Emissions Data and Trends -- General

WWF Climate Blog Has Moved to New Location

The WWF climate blog now is located at a different Web address: worldwildlife.org/blogs/wwf-climate-blog.  All posts since May 2013 are at that location, while older posts will remain archived on this site.  The new site will have a single RSS feed at worldwildlife.org/blogs/wwf-climate-blog.rss.

U.S. Agency Projects Widening Gap Between U.S. Carbon Emissions from Fossil Fuels and Reduction Commitments

The U.S. Energy Information Administration today (23 January 2011) released its Annual Energy Outlook 2012, with projections of U.S. carbon emissions from fossil fuel use through 2035.  EIA projects that U.S. emissions in 2020 will be 7.5% below 2005 levels, far short of the 17% reduction the U.S. committed to in January 2010 under the Copenhagen Accord of the United Nations Framework Convention on Climate Change.

Emissions Transparency: High Priority for the US in Durban, Lower Priority at Home?

Deferral granted by the Environmental Protection Agency risks the ability to verify emissions data from individual facilities.

Shipping Industry Should Do Its Fair Share on Climate Change

International shipping is a major and rapidly growing source of greenhouse gas emissions. It’s responsible for 3 percent of global emissions—twice that of Australia. Since it’s an international sector, its pollution is not attributed to any country and does not fall under international agreements like the Kyoto Protocol. However, this presents an opportunity to both reduce global emissions and raise critical revenue for developing countries to prepare for climate impacts. Recent reports published for the G20 from Bill Gates, the World Bank and IMF support raising critical revenue for developing countries through shipping. These reports substantiate WWF and Oxfam’s recent proposal, offering a path forward on how to incorporate this industry into a global solution for addressing climate change.

Sprint to Become Leading U.S. Wireless Telecommunications Network in Protecting the Climate

Sprint, the third largest wireless telecommunications network in the U.S., announced last week (11 Oct. 2011) that it would be undertaking ambitious emission reductions. They will be undertaking a comprehensive reduction plan that not only reduces greenhouse gas emissions from their own operations (20% by 2017), but also targets emissions from device manufacturers and suppliers, customers charging their mobile devices and innovation in Sprint devices that can help consumers cut their own emissions.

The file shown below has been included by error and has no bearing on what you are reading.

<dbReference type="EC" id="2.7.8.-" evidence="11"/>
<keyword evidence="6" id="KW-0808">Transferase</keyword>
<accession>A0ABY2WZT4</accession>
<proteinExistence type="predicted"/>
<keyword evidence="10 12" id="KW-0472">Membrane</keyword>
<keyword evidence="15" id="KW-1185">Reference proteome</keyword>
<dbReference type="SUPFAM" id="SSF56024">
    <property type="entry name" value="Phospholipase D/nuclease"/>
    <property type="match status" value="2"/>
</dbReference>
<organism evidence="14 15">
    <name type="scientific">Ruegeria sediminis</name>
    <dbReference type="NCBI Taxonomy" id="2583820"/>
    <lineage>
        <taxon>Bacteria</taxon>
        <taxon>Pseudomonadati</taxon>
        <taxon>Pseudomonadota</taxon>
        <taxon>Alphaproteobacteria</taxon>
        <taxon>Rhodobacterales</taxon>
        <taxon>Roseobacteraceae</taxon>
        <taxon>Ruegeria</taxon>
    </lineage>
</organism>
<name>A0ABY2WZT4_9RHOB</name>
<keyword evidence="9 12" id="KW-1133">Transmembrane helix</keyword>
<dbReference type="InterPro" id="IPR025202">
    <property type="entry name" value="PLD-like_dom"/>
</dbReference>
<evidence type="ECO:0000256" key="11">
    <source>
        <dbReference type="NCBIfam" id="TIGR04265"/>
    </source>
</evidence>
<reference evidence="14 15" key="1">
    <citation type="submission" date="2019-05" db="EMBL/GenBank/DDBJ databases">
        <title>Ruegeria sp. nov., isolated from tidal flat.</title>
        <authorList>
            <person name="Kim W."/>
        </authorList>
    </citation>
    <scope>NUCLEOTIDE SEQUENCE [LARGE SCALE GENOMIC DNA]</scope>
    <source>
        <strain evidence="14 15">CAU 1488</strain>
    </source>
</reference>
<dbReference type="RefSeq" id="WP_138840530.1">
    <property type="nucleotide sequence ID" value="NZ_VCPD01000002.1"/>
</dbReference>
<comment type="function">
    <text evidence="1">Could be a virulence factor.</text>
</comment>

Congress should stop interfering in Europe's aviation carbon pollution policy

Jake Schmidt of the Natural Resources Defense Council (NRDC) shines some light on an important issue lurking in the dark corners of a huge bill being considered by Congress right now.  The bill would reauthorize the Federal Aviation Administration (FAA) – the US agency that regulates airlines. A  little-noticed provision in the House version of the bill would try to block a program in the European Union (EU) to tackle climate pollution from aircraft coming into and leaving the EU.  Why would Congress try to stop other countries from tackling climate change? 

After Two Consecutive Years of Decline, U.S. CO2 Emissions from Fossil Fuels Increased Rapidly in 2010

The U.S. Energy Information Administration (EIA) reported on 29 March 2011 that U.S. CO2 emissions from fossil fuel use increased sharply in 2010, after declining two consecutive years from peak emission levels in 2007. Partly attributable to the economic recovery -- and record high summer cooling demand, the increase in 2010 still left emissions at their second lowest annual level since 1998.

Scientists Predict Huge Pulse of Carbon into Atmosphere from 2010 Amazon Drought

Scientists report in the latest (4 February 2011) edition of Science, that the historic 2010 drought in the Amazon ultimately may result in the release of about 2.2 billion metric tonnes of carbon into the atmosphere.  That is equivalent to about 25% of global annual carbon emissions from fossil fuel use.  "If drought events continue," they conclude, "the era of intact Amazon forests buffering the increase in atmospheric carbon dioxide may have passed. "

The Longer We Wait, the More Expensive Carbon and Fossil Fuel Reduction Becomes

The International Energy Agency earlier this month (November 2010) released its annual energy outlook report, providing its global energy outlook for 2035. According to the report, if global temperatures are to be kept below a 2°C (3.6°F) rise, emission reduction pledges made under the Copenhagen Accord are inadequate -- and ultimately will increase the emission-reduction costs by $1 trillion.

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A new, user-friendly consumer tool for energy-efficient products, is launched in partnership with WWF.

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